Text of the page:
The stable value system is still common today. In fact, more than half of the countries in the world have a stable value policy. They have no floating fiat currency and local central bankers are making stuff up as they go. They tried that in the past, and it caused problems, so they gave it up. Usually they peg their currencies to USD or EUR. (The International Monetary Fund prohibits countries from pegging their currencies to gold.)

Thus, the monetary history of the United States can be summed up in two great eras: the era of the gold standard and the era of the doctoral standard, floating fiat currencies managed by very intelligent people holding a Ph.D.

I would say that not only has that been our experience in the United States, and also around the world, but those are the only two realistic options. There are a lot of fantasies. But, along with other “utopian” notions like planned communism, these don’t work in real life. Humans, and their political institutions, are capable of some things, and not capable of other things.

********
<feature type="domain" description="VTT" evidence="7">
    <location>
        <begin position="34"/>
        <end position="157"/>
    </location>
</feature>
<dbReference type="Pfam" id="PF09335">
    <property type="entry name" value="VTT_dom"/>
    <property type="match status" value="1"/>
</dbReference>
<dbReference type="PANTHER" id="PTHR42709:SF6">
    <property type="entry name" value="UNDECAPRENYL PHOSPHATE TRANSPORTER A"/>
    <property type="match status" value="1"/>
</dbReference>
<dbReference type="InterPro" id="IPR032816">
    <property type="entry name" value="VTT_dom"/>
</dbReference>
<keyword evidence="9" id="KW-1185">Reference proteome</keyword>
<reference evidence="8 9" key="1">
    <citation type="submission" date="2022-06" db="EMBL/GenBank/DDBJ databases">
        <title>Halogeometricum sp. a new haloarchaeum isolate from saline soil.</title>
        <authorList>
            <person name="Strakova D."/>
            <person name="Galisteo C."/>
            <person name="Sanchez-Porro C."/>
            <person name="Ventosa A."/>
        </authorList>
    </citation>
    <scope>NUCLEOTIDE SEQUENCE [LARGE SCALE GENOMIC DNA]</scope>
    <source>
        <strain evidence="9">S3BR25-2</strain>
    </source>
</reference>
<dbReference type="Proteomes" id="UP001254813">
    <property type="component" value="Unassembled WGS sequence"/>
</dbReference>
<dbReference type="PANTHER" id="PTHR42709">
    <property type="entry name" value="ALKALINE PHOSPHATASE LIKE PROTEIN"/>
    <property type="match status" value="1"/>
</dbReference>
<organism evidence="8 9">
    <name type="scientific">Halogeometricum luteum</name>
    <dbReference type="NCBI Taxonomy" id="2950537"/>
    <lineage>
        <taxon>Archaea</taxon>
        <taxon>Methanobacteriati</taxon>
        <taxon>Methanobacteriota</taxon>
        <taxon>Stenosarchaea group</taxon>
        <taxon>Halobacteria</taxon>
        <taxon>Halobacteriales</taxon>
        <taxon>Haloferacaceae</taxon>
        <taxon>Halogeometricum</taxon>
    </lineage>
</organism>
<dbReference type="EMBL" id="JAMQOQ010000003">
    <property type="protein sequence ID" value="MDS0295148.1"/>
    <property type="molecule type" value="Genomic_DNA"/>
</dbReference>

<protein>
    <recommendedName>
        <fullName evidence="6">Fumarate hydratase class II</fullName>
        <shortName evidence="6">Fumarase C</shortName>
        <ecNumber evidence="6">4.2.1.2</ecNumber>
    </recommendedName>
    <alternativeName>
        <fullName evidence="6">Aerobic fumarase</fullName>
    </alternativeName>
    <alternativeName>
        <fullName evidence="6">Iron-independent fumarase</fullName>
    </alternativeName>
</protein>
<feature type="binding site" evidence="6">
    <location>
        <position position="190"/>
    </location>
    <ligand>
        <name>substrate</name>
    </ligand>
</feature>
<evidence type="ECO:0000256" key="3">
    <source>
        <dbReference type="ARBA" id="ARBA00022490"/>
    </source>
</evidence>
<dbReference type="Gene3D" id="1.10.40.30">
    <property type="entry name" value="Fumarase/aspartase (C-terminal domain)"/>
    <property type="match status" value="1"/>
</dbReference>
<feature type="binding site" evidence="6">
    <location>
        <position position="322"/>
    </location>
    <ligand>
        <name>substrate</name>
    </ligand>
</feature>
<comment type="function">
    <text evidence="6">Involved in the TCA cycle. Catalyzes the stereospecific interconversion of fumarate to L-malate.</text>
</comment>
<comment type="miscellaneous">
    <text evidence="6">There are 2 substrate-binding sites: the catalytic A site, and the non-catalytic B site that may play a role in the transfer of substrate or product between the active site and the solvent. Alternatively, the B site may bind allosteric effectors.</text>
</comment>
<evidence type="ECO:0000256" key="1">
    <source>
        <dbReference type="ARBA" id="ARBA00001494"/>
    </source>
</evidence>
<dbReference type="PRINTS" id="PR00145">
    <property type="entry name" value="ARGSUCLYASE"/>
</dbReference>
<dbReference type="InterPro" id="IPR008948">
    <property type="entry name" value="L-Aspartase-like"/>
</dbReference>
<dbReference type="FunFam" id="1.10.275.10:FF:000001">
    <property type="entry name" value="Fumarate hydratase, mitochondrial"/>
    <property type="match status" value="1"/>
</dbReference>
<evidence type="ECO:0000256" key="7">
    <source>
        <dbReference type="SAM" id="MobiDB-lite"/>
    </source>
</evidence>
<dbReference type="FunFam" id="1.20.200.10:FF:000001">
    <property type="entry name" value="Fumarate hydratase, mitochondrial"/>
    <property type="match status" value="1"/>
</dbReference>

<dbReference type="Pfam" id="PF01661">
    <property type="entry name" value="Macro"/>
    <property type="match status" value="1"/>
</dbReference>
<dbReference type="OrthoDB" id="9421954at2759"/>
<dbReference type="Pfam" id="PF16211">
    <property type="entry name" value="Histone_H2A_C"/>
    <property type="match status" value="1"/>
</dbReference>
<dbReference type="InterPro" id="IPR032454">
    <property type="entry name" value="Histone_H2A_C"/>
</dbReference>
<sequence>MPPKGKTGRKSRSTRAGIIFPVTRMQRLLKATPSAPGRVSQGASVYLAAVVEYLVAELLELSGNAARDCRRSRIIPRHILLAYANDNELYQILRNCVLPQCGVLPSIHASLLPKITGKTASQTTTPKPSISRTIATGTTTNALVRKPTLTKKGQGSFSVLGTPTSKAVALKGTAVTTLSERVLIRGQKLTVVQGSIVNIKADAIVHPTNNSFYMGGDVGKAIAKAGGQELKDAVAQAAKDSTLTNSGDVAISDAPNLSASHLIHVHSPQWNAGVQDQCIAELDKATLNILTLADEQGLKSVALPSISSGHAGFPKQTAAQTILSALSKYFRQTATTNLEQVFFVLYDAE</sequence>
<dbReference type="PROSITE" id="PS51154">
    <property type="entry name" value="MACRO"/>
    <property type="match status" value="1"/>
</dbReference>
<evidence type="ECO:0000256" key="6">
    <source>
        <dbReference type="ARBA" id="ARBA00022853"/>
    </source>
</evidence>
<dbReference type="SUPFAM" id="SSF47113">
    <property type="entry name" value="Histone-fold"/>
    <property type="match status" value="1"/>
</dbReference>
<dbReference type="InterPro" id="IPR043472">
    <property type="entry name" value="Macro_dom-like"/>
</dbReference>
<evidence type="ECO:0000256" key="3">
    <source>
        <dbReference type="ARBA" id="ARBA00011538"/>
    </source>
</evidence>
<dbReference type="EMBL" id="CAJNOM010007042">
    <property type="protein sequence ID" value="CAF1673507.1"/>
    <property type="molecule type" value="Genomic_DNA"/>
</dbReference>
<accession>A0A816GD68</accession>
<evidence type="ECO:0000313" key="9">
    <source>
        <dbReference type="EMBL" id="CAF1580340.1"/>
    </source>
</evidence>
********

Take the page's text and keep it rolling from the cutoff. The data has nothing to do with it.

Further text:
For example, there is some interest in “rules-based systems”. This story of letting central bankers make things up as they go is very troubling and often leads to difficulties. These “rules-based systems” include: nominal GDP targeting, other monetarist variants, Taylor rules (effectively manipulation of interest rates), CPI targets and other things that assistant professors like to invent whenever they think it will help them advance their careers. . None of these have been tried in the real world. When something like this is attempted, it usually blows up in their face, much like the “monetarist experiment” that Paul Volcker attempted in 1979-82 had to be quickly abandoned. All of these systems are floating systems of macroeconomic manipulation, albeit somewhat programmatic instead of today’s seat-of-pants improvisation. Predictably, the currency would have some kind of sickening change in value, and interest rates would go here and there in response. It becomes intolerable, so central bankers have to step in to fix it, and then we go back to improvisation. This is exactly what happened to Volcker.